Florida Roundup: Gun Control, Medicaid, Venezuela

Apr 19, 2013
chavezcandanga / Creative Commons/Flickr

Join us for an hour of conversation about the week's news on The Florida Roundup, live at noon on WLRN:

Under the rule of its late president, Hugo Chavez, Venezuela became a nation sharply divided between those who supported his self-styled socialist revolution and those who opposed it.

But after a disputed presidential election in which Chavez's deputy was ruled the winner by a razor-thin margin, the country appears more polarized than ever.

A surprisingly small victory margin for Hugo Chavez's hand-picked successor in Sunday's special presidential election looks likely to be followed by a recount in Venezuela.

Chavez, Venezuela's fiery, controversial and charismatic leader, died on March 5.

Earlier this week in Caracas, we were about to go to an interview when it had to be rescheduled. The man we were going to speak with was unavoidably detained — kidnapped, to be precise.

It took awhile after that for Laureano Marquez to free up his schedule and meet us in a coffee shop.

"I'm so sorry," he said when he finally arrived, as if it was his fault for being thrown into a car and driven off to the far reaches of town.

Marcela Valdes is the books editor of The Washington Examiner and a specialist in Latin American literature and culture.

For more than 40 years, the most important book prize in South America has been bankrolled by the region's most famous petro-nation: Venezuela. Yet Venezuelan novelists themselves rank among the least read and translated writers in the entire continent. Over and over again as I worked on this article, I stumped editors and translators with a simple question: Who are Venezuela's best novelists?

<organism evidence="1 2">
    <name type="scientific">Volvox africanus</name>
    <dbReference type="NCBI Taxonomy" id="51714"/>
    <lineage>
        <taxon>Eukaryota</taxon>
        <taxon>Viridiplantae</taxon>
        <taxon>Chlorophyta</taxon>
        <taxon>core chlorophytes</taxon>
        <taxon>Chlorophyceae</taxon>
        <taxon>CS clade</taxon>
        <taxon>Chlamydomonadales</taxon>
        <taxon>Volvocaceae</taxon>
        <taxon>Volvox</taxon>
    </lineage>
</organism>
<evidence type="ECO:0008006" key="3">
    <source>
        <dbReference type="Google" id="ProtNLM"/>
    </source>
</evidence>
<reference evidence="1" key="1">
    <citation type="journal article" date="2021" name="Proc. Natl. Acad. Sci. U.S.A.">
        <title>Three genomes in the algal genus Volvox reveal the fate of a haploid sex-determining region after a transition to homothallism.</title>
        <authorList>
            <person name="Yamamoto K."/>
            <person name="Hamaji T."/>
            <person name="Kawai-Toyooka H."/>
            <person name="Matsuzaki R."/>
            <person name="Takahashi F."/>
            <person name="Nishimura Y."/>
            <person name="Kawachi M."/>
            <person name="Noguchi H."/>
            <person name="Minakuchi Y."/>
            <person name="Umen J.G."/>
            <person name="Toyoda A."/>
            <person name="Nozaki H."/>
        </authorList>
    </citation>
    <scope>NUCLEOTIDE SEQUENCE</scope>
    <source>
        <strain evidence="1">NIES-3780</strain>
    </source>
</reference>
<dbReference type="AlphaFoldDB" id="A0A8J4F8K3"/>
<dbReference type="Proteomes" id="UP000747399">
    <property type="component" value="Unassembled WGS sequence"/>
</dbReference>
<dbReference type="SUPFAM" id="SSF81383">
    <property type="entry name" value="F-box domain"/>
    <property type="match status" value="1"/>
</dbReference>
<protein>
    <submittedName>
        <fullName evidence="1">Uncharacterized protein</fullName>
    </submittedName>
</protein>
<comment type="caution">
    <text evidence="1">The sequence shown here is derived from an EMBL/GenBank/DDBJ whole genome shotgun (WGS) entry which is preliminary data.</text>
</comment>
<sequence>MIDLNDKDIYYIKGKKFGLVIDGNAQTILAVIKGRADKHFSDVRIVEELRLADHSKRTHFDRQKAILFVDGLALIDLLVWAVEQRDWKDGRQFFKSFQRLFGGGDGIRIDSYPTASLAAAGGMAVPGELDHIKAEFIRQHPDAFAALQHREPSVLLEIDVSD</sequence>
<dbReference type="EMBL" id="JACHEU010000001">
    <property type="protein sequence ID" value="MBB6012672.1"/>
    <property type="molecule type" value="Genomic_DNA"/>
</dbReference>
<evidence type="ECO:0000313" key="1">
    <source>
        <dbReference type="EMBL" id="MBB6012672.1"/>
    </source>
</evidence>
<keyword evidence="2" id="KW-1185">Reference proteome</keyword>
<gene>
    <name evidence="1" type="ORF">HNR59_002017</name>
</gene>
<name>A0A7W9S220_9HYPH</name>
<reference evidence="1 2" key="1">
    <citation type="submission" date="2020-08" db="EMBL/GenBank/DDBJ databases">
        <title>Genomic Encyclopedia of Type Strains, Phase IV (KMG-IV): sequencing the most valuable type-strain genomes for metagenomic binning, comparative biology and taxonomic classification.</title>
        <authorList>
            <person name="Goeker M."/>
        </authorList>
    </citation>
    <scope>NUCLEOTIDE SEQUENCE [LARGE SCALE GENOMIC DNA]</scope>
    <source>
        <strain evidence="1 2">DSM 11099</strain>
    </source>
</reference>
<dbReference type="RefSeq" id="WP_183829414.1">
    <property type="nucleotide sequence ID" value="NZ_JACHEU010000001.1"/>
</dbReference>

In the days before elevators, there was no such thing as a penthouse on the top floor. The highest floors of a building had cheaper rents because the stairs were hard to climb.

Caracas, Venezuela, is organized roughly the same way, with many poor neighborhoods climbing up the sides of a mountain valley. Some of the poorest homes are among the most remote, accessible not by any road but by alleyways and long flights of stairs.

As Venezuela's president, Hugo Chavez thought in grandiose terms, and his country's vast oil riches enabled him to act on his vision. But Chavez died before he had to deal with the flaws in his model, and some hard choices await his successor.

Key to Chavez's notion of "21st Century Socialism" was the redistribution of Venezuela's oil earnings. The country's oil reserves — estimated by the Organization of Petroleum Exporting Countries to be the largest in the world — are worth tens of billions of dollars a year in potential revenue.
Guillermo Esteves

This Sunday, Venezuelans return to the polls for yet another presidential election.

This vote is to replace the late Hugo Chavez, who died of cancer last month after winning re-election in October.

Interim president Nicolas Maduro, Chavez's former vice president, has tried to embody his former boss as he runs for the permanent job. The man who was defeated in the fall -- Miranda state Gov. Henrique Capriles -- is waging a more aggressive campaign.